Well, turns out it's not just the New York Times--everyone seems to be backing down on the diet and cancer connection. As to the ability of antioxidants in fruit and vegetables to prevent cancer--the clinical results now look "inconclusive," according to The National Cancer Institute. Likewise, the Harvard School of Public Health says you should eat your fruits and veggies, but mainly because they're good for heart disease, blood pressure, vision, and gastrointestinal problems like constipation or irritable bowel. As to cancer, "data from cohort studies have not consistently shown that a diet rich in fruits and vegetables prevents cancer in general."

Well, phooey.

What can prevent certain kinds of cancer? Medicines!

According to the article, a generic drug, finasteride, costing about $2 a day, could prevent as many as 50,000 cases of prostate cancer a year. A related drug, dutasteride, (about $3.50 a day), has the same effect.

Likewise, according to the Times, studies have found that taking tamoxifen or raloxifene could cut breast cancer by 50% among high-risk women. Most side effects of the drugs, like hot flashes, were temporary. There was a very slightly increased risk of blood clots and uterine cancer with tamoxifen, but with raloxifene there was no excess uterine cancer, and the clotting risk was 30 percent less than tamoxifen.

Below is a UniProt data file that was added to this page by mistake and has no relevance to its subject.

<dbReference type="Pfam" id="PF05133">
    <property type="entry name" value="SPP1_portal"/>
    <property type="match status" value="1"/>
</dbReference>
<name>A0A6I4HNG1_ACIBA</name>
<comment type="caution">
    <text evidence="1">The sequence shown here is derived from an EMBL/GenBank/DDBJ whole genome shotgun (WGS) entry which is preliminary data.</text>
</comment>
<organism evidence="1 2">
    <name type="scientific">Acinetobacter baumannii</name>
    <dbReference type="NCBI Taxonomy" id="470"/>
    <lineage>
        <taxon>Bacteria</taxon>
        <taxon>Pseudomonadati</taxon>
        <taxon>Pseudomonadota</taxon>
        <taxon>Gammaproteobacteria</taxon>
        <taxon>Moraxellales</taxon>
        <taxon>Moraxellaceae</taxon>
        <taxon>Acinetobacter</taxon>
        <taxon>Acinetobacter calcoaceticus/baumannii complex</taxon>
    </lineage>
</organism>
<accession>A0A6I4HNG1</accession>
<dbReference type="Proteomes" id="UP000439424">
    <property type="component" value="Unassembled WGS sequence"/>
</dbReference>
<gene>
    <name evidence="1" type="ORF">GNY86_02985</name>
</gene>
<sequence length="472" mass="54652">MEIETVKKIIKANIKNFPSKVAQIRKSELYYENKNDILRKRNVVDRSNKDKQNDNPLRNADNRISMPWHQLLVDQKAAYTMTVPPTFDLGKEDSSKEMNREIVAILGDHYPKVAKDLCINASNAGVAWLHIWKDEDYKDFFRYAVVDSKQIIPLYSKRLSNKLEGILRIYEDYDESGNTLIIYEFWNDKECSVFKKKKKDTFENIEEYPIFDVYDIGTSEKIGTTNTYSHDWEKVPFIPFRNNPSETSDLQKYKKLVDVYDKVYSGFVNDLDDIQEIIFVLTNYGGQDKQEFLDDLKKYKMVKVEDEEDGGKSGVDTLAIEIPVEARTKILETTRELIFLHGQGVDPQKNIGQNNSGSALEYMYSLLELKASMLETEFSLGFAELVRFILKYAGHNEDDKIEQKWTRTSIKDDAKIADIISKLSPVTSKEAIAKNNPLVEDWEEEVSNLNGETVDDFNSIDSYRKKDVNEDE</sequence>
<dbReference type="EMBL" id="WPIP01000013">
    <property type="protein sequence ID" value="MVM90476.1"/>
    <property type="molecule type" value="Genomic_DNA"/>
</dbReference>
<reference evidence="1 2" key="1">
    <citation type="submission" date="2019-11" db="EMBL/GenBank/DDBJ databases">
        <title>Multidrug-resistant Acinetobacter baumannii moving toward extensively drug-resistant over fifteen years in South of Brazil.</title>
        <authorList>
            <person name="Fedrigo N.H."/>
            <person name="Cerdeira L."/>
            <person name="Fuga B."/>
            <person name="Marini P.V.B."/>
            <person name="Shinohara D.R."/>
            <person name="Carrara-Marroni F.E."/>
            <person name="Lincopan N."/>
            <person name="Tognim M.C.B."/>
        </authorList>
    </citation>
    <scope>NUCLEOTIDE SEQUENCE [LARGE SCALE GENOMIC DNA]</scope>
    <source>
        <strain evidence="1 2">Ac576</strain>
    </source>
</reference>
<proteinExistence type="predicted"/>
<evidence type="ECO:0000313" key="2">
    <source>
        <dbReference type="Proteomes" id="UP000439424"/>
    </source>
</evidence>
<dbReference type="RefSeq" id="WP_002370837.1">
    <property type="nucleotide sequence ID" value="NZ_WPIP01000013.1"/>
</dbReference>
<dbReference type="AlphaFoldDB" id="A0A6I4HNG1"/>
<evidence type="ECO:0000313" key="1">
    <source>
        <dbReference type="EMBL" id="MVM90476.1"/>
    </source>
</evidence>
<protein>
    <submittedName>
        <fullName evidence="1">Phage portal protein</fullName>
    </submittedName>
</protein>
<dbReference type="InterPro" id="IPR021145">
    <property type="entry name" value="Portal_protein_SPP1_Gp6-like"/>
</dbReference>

Even better, women did not have to take the drug for a lifetime — just five years. And they said the cost for tamoxifen runs about 30 cents a day; raloxifene is $3.30 a day.

So why would doctors and high-risk patients not be jumping all over this to try to prevent cancer? Well, the Times interviewed Dr. Therese B. Bevers, a medical director at a Cancer Prevention Center. She believes that doctors don't want to take the first step — calculating a woman’s lifetime risk of getting breast cancer. Why not? Because that might lead to the next step: "spending an hour or so discussing cancer risk and drug risks and benefits."

An hour or so? Really? When was the last time your doctor spent an hour or so explaining anything? I can't believe doctors can't figure out how to give a brief overview of options in a much shorter time than that. And if it would prevent so many more cases of breast cancer, wouldn't the time be worth it?

Apparently the drugs are a good idea if your lifetime odds exceed 20 percent. (They use the example of a 55-year-old woman who began menstruating early had her first child late, and whose mother and sister got breast cancer. There's an assessment tool here, though they warn you it's designed for medical professionals.)